Graduate Student Workshop Series
The Graduate Student Workshop Series is designed to connect graduate students accross disciplines to the support services and expertise available in the University Libraries, the Writing Center, the University Institute for Teaching and Learning, and the University Center for the Advancement of Teaching. Whether you are coming to The Ohio State University from an undergraduate program, a smaller institution, or an extended break in your academic career, we can guide you through the most helpful resources on campus as you being your research and prepare to teach at OSU. In addition, the series is an opportunity to meet other graduate students outside your department. Returning graduate students are also welcome.
University Libraries (Aug. 30, 2017)
Librarians will share how they can help you through the research process and provide an overview of customized library services available to graduate students, ranging from requesting a resource to identifying key tools and experts to save you time and lessen stress.
The Writing Center (Sep. 6, 2017)
Writing Center staff will provide an overview of its various and robust services, as well as engage audience members in a writing inventory exercise.
University Institute for Teaching and Learning and University Center for the Advancement of Teaching (Sep. 13, 2017)
Staff from the Institute and Center will lead focused conversations on topics related to enhancing your teaching, including strategies for livening class discussion, creating assignments and designing assignments to meet course learning objectives, and documenting your teaching.
IRB Training for Graduate Students (Aug. 30, 2017)
The Office of Responsible Research Practices is offering a workshop for graduate students on how to navigate the Institutional Review Board (IRB) process. The session will focus on the following key topics:
- Understand why we have an IRB process
- Exploring types of research and levels of review
- Tips for successful application completion
- Finding out where to go for help
Initial Submissions and Buck-IRB (Sep. 6, 2017)
The Office of Responsible Research Practices is offering a workshop on the Buck-IRB initial submission application. The workshop will:
- Provide an overview of the Buck-IRB system and how to navigate through the Ohio State IRB initial application (not for external or exempt)
- Identify documents that typically accompany a complete application
- Discuss common pitfalls and tips for successful submission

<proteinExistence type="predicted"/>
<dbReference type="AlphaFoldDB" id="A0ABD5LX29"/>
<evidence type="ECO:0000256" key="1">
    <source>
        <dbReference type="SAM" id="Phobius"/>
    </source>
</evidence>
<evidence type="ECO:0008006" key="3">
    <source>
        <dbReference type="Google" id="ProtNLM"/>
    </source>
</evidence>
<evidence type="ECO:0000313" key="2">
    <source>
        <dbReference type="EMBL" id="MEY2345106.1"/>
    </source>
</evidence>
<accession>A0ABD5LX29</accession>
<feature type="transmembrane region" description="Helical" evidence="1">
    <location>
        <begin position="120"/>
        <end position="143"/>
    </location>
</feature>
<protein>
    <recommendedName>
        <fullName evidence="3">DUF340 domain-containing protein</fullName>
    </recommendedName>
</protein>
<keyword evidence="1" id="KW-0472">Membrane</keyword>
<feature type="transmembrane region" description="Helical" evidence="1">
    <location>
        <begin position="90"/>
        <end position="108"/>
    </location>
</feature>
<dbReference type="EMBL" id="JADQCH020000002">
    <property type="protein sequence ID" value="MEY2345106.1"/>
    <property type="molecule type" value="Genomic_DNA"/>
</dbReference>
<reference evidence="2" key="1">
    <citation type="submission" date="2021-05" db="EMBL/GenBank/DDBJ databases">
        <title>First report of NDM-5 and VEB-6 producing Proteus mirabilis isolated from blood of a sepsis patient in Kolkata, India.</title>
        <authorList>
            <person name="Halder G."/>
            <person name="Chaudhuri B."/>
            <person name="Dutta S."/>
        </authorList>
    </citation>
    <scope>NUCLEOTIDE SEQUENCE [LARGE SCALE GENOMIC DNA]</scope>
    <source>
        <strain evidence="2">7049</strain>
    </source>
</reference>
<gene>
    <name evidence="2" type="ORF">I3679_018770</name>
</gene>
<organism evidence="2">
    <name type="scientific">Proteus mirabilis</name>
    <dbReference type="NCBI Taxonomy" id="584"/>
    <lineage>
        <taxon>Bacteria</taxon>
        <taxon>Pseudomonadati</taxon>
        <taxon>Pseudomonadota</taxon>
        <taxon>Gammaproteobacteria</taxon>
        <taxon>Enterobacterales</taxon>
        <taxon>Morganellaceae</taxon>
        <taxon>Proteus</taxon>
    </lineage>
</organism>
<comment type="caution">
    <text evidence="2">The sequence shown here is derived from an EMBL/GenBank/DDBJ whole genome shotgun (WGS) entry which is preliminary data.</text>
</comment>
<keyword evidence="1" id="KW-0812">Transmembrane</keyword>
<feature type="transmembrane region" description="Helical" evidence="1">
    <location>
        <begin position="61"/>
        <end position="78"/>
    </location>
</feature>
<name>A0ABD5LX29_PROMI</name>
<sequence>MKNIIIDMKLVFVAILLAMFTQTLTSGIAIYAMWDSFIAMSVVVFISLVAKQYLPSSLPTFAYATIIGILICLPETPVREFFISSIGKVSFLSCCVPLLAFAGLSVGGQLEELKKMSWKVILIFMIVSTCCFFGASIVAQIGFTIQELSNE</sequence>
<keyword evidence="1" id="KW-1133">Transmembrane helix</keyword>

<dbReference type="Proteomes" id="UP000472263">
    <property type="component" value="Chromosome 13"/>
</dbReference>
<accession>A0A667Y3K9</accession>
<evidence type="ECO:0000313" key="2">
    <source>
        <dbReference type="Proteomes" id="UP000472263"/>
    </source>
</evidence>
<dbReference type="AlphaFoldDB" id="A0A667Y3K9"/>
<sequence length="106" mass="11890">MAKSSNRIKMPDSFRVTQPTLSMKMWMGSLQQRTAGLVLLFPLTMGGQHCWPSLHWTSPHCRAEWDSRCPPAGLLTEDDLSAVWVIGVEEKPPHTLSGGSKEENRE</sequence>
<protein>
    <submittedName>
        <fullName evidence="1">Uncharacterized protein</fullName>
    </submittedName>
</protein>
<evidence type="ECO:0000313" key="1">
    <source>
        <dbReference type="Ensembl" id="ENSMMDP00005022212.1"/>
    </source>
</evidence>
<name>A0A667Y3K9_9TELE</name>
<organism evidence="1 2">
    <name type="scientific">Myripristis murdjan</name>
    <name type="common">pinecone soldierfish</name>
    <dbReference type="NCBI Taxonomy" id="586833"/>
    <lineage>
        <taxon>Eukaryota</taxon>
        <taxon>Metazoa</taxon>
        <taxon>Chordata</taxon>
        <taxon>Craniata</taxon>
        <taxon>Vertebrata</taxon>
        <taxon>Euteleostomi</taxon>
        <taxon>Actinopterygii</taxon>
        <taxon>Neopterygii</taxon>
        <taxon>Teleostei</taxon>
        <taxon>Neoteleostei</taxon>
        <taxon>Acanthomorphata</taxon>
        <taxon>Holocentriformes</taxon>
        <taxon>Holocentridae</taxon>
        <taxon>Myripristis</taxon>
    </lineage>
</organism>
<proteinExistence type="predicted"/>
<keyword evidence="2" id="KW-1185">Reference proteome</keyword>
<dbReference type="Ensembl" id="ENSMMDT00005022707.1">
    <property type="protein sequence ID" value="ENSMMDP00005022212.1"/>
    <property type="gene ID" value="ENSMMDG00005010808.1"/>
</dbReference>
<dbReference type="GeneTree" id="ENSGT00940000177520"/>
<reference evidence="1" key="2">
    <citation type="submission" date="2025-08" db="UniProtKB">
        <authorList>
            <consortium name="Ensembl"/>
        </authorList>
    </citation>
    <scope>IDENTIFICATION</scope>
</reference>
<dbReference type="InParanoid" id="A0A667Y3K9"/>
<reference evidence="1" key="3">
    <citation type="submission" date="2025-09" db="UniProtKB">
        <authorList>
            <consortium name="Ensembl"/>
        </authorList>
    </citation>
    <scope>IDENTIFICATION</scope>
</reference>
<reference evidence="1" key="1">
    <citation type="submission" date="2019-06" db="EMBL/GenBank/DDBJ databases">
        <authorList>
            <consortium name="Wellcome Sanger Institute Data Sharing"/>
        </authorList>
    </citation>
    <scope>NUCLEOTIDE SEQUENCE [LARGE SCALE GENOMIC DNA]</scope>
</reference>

- Focus on application sections specific to behavioral research
Mapping in the Humanities (Sep. 14, 2017)
Mapping provides a powerful and effective means of discovering, analyzing, and visualizing information across a wide range of disciplines. In the humanities, the use of mapping and geo-temporal visualization has exploded in recent years- a growing trend often characterized as “the spatial turn”. In this workshop, participants will:
- Define Geographic Information Systems (GIS), including common uses, tools, and data formats.
- Discuss various case studies demonstrating the use of GIS and mapping for humanities research questions
- Brainstorm ideas for incorporating mapping techniques into your own humanities project, and identify possible steps with the workshop facilitators
This workshop will be facilitated by Leigh Bonds (Digital Humanities Librarian, University Libraries) and Josh Sadvari (GIS Specialist, University Libraries), who will be available afterward for consultations.
Citation Management Basics: Zotero (Sep. 19, 2017)
Are you interested in using citation management software for your next writing project but not sure where to start? Want to learn more about how citation management software can make your life easier when it comes to collecting, organizing, and citing published works? join the Libraries’ Research Services department for an overview of Citation Management Software tools, and specifics on how you can use Zotero to organize your references, create bibliographies, and more as you prepare your next paper or publication.
Getting Your Article Published: Tips for Sharing Your Research (Sep. 20, 2017)
Looking for tips on navigating the peer review process? Wondering how to avoid some of the most common reasons for an article to be rejected? Join the Libraries’ Publishing and Repository Services department for advice about sharing your research in scholarly journals and getting your next article published.
Data Management Basics (Sep. 26, 2017)
Tired of searching for lost files? Worried the spreadsheet you are editing is not the most recent version of your data? Looking for a better way to keep track of your methods and results? Join Amanda Rinehart and Sharon Sadvari, University Libraries Data Management Services, to learn more about creating a file naming system, tracking versions, and maintaining meaningful metadata for your research projects.
Finding Funding: SPIN (Sep. 27, 2017)